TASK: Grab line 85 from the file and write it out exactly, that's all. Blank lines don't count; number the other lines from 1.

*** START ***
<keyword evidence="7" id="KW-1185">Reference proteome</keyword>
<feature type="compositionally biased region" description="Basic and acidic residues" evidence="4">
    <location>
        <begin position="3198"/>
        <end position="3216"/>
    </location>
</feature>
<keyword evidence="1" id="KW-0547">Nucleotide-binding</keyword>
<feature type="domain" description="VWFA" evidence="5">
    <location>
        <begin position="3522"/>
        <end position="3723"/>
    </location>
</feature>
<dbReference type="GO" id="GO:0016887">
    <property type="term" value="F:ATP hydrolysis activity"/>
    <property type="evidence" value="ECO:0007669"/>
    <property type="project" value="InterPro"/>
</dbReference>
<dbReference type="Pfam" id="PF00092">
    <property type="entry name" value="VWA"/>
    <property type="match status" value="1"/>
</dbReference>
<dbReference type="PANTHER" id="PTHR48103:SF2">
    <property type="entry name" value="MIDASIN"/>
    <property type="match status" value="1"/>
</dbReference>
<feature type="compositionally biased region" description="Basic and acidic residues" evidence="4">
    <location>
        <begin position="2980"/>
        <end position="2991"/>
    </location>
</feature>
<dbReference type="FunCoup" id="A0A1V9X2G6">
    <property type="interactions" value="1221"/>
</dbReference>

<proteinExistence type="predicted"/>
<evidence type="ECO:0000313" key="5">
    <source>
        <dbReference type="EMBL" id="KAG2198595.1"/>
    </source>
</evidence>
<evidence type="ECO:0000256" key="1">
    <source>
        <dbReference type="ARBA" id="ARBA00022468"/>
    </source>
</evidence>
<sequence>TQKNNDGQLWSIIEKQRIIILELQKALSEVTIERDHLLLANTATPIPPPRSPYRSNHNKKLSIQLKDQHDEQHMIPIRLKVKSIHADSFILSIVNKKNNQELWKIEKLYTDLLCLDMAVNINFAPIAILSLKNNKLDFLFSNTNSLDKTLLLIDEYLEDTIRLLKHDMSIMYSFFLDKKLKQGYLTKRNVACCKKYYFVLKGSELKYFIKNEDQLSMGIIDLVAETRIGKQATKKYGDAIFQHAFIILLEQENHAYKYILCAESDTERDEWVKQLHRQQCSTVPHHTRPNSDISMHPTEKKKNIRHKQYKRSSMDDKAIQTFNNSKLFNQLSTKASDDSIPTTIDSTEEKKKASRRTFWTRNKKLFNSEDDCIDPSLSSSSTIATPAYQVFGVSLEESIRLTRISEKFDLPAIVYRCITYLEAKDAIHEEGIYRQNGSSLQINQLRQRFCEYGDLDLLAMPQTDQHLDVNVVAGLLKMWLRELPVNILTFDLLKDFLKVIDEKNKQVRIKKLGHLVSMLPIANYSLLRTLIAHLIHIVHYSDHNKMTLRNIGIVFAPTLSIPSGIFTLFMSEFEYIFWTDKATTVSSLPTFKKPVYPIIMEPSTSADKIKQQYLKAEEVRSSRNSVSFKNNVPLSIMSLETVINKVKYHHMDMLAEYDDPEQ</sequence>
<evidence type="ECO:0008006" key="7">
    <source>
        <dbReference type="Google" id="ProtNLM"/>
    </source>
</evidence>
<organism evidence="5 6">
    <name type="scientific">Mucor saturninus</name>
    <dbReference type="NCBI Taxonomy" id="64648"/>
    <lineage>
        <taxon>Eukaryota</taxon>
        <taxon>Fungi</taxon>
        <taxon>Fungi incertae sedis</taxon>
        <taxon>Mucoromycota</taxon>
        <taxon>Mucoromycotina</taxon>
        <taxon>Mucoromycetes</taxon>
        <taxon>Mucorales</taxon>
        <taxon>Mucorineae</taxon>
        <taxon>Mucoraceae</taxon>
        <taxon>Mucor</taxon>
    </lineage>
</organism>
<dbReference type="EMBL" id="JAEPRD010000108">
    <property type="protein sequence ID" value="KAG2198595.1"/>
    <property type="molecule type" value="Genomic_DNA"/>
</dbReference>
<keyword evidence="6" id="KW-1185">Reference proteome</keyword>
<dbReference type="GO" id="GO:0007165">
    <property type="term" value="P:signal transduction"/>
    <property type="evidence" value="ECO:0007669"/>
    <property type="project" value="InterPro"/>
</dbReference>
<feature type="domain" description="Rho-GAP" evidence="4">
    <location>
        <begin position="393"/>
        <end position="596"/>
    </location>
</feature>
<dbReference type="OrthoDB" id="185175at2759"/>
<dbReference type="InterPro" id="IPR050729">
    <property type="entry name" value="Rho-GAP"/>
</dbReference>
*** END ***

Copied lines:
</feature>